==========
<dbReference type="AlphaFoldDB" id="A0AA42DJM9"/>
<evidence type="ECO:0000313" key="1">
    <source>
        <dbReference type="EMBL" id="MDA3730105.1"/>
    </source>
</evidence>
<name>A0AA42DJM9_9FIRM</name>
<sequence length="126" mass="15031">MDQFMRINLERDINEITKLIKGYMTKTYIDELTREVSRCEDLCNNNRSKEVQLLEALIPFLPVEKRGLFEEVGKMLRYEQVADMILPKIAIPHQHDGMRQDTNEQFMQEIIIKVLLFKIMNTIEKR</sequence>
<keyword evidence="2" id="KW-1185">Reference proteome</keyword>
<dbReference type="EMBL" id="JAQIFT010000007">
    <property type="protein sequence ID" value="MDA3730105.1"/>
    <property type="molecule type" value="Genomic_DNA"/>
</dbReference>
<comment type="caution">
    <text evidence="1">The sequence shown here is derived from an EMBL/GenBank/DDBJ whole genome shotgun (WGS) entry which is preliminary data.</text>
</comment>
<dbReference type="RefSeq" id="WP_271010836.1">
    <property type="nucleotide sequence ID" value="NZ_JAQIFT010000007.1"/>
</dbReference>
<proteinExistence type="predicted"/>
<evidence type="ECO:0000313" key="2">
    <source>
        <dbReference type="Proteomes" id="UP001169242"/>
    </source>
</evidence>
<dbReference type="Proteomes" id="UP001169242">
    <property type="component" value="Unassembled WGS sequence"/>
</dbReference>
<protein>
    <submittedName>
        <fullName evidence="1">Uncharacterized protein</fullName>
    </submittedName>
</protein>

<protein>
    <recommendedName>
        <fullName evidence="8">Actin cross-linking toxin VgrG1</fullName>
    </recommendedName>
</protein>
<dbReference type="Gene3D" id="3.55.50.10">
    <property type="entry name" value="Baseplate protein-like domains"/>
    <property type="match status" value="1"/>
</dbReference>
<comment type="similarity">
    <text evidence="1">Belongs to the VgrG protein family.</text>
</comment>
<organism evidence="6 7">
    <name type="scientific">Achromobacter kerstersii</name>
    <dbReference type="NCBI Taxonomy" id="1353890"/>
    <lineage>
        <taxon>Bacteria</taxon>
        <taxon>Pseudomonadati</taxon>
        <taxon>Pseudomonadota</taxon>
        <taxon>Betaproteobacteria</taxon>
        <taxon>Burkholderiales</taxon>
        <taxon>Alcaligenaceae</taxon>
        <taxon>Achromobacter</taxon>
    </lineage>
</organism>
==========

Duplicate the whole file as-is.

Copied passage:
<dbReference type="AlphaFoldDB" id="A0AA42DJM9"/>
<evidence type="ECO:0000313" key="1">
    <source>
        <dbReference type="EMBL" id="MDA3730105.1"/>
    </source>
</evidence>
<name>A0AA42DJM9_9FIRM</name>
<sequence length="126" mass="15031">MDQFMRINLERDINEITKLIKGYMTKTYIDELTREVSRCEDLCNNNRSKEVQLLEALIPFLPVEKRGLFEEVGKMLRYEQVADMILPKIAIPHQHDGMRQDTNEQFMQEIIIKVLLFKIMNTIEKR</sequence>
<keyword evidence="2" id="KW-1185">Reference proteome</keyword>
<dbReference type="EMBL" id="JAQIFT010000007">
    <property type="protein sequence ID" value="MDA3730105.1"/>
    <property type="molecule type" value="Genomic_DNA"/>
</dbReference>
<comment type="caution">
    <text evidence="1">The sequence shown here is derived from an EMBL/GenBank/DDBJ whole genome shotgun (WGS) entry which is preliminary data.</text>
</comment>
<dbReference type="RefSeq" id="WP_271010836.1">
    <property type="nucleotide sequence ID" value="NZ_JAQIFT010000007.1"/>
</dbReference>
<proteinExistence type="predicted"/>
<evidence type="ECO:0000313" key="2">
    <source>
        <dbReference type="Proteomes" id="UP001169242"/>
    </source>
</evidence>
<dbReference type="Proteomes" id="UP001169242">
    <property type="component" value="Unassembled WGS sequence"/>
</dbReference>
<protein>
    <submittedName>
        <fullName evidence="1">Uncharacterized protein</fullName>
    </submittedName>
</protein>

<protein>
    <recommendedName>
        <fullName evidence="8">Actin cross-linking toxin VgrG1</fullName>
    </recommendedName>
</protein>
<dbReference type="Gene3D" id="3.55.50.10">
    <property type="entry name" value="Baseplate protein-like domains"/>
    <property type="match status" value="1"/>
</dbReference>
<comment type="similarity">
    <text evidence="1">Belongs to the VgrG protein family.</text>
</comment>
<organism evidence="6 7">
    <name type="scientific">Achromobacter kerstersii</name>
    <dbReference type="NCBI Taxonomy" id="1353890"/>
    <lineage>
        <taxon>Bacteria</taxon>
        <taxon>Pseudomonadati</taxon>
        <taxon>Pseudomonadota</taxon>
        <taxon>Betaproteobacteria</taxon>
        <taxon>Burkholderiales</taxon>
        <taxon>Alcaligenaceae</taxon>
        <taxon>Achromobacter</taxon>
    </lineage>
</organism>